Sunday, July 12, 2009

Purpose of Relationship

When entering into a relationship, I would suggest that we should ask ourselves a question, “What is the purpose of this relationship? What role is it going to play in my life?” If the answer has to do with meeting needs or creating our own happiness, then some second thoughts about relationship might be in order.

Picture yourself at the center of a set of concentric circles. Let each circle represent a level of your “community;” of that which “is” but is not “self.” What constitutes each circle will vary for each of us, but for most the inner one is the spouse or significant other. The next might be the birth family, or a support group. The next the community and then, working outward, the city, the nation, the environment… Surrounding everything is that “power greater than myself” which guides and provides the strength for daily life.

In the process, then, of “turning outward from self, toward others and toward God” my sense of self embraces all of that diagram so that I am no longer the center of it; all of it is part of me, all of it connects me to God and is part of my guidance and strength.

What role, then, does that relationship fulfill, sitting there as it does as the inner circle in my diagram? Or, if I have already made that happy turn, what role is that relationship going to play when I place there into my life?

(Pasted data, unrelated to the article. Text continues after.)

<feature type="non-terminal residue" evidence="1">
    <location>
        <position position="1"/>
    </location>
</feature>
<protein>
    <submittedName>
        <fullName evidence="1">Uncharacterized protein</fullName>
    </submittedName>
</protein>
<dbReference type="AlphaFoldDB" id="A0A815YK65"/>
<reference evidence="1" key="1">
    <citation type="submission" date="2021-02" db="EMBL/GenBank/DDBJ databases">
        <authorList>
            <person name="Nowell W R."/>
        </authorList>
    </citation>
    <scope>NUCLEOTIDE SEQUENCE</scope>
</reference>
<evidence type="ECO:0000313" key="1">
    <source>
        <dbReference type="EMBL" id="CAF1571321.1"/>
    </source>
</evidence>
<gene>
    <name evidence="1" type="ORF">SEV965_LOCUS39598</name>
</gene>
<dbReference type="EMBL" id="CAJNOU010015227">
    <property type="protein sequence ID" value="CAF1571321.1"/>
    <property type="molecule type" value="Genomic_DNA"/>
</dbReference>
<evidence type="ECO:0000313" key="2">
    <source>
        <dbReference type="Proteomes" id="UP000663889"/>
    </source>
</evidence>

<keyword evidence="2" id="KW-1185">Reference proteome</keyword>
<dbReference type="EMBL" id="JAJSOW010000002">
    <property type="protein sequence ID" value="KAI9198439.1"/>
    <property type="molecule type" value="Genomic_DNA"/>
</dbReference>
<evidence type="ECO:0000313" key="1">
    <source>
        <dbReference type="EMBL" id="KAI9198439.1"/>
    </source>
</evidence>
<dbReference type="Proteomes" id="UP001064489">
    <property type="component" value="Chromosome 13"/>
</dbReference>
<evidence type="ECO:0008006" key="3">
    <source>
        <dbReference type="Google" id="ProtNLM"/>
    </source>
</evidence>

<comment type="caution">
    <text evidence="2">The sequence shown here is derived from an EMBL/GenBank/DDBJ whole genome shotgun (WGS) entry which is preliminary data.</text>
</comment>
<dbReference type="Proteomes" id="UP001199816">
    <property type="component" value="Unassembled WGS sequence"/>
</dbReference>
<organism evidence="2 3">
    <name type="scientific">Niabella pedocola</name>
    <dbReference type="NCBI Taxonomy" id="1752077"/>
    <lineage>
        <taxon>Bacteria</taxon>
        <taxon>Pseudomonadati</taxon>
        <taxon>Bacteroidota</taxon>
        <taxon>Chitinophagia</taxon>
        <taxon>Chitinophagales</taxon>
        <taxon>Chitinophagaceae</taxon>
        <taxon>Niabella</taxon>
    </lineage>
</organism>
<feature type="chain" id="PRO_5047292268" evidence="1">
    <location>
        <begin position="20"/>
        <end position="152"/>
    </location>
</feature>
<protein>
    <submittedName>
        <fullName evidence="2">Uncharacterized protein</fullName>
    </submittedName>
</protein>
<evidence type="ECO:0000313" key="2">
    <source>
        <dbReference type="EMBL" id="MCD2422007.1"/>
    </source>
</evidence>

If I am focused on what the relationship is doing for me, then wants and needs become confused, my view becomes clouded by unmet expectations and the role of that relationship in my life becomes an inward one and it is blocking me from the rest of my diagram. In my focus on the relationship’s contribution to my happiness or perceived needs I am creating an environment in which the relationship actually makes me smaller.

As I mentioned earlier in the approach to profession, when I see the relationship as an opportunity to contribute to something larger than myself, then its role is an outward one in my life and that relationship becomes a bridge to a larger me and a bridge to God. And in the process my needs get met and my happiness is abundantly increased; not by the relationship alone or by my efforts, but by the relationship and by the larger environment to which the relationship connects me.

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